Beat the Heat: How to Handle Encounters with Law Enforcement: By Katya Komisaruk, 192 pages. By Megan Pants

            This is a guide for a variety of run-ins with police, security guards, FBI, and many other agencies. The text is balanced by comics which show the scenario all the way through, then again with the guidance of Sibyl Rites. She explains how to phrase responses to get you out of (or into less) trouble. There are a lot of interesting tips in here, which I never knew. Things like the differences between being arrested and being detained, and the how the police can treat you in each of those situations. For instance, if you are only being detained, the police can’t search your pockets. They can pat you down and ask you to remove the contents, but you can refuse to show them. Also, if the police show up with an arrest warrant, it isn’t necessarily a search warrant as well, but if you let them into the house they can search anything within reach. Even if they have a search warrant there can be glitches. Search warrants have to be specific. They have to have the exact address and your name. If you live in an apartment, the number has to be on the warrant. There is a date issued, and they usually only remain valid for two weeks at most. If any of the details are wrong, the entire warrant is invalid and they cannot enter without your permission.

            Sometimes it seems like the advice for the right actions are a lot more hassle than the gut reaction. In the case of mistaken identity, they suggest that you stick to your guns, remain silent, and get a lawyer. I don’t know about anyone else, but if I’m getting arrested for something I know I didn’t do, I think I’d protest. Their position is that whenever you give up your right to silence that you may disclose some detail that the police can then press charges (even if they had none to start with). I also know of people who have refused to let an officer search their vehicle to protect their own privacy, knowing they had nothing to hide. The officers took their refusal as probable cause that there was something worth searching for and impounded the car until they could get a warrant. It seems like a lot more trouble than the hassle of them looking in my trunk for ten minutes and asking about the drugs they know I’m smuggling.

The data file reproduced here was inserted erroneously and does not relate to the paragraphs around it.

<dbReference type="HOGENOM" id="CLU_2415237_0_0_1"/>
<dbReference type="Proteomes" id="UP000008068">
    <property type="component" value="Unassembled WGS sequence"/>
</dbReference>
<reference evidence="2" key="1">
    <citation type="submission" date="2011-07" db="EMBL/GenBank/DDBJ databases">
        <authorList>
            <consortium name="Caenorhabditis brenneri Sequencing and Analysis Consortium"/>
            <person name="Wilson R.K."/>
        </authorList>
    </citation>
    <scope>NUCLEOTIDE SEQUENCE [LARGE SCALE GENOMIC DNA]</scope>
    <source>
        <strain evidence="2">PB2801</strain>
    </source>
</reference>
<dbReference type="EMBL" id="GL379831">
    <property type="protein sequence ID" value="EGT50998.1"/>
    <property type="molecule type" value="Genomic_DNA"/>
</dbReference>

There’s a lot of helpful tips about witnessing police misconduct, working with a lawyer, the rights of non-citizens, and dealing with undercover cops. The main points I came away with were to be careful in what you say and sign. Words can be manipulated very easily to have very specific, and possibly detrimental, meanings. In this case, misunderstanding can lead to jail time. A good eye-opener. –Megan (AK Press, 674-A 23rd St, Oakland, CA 94612-1163)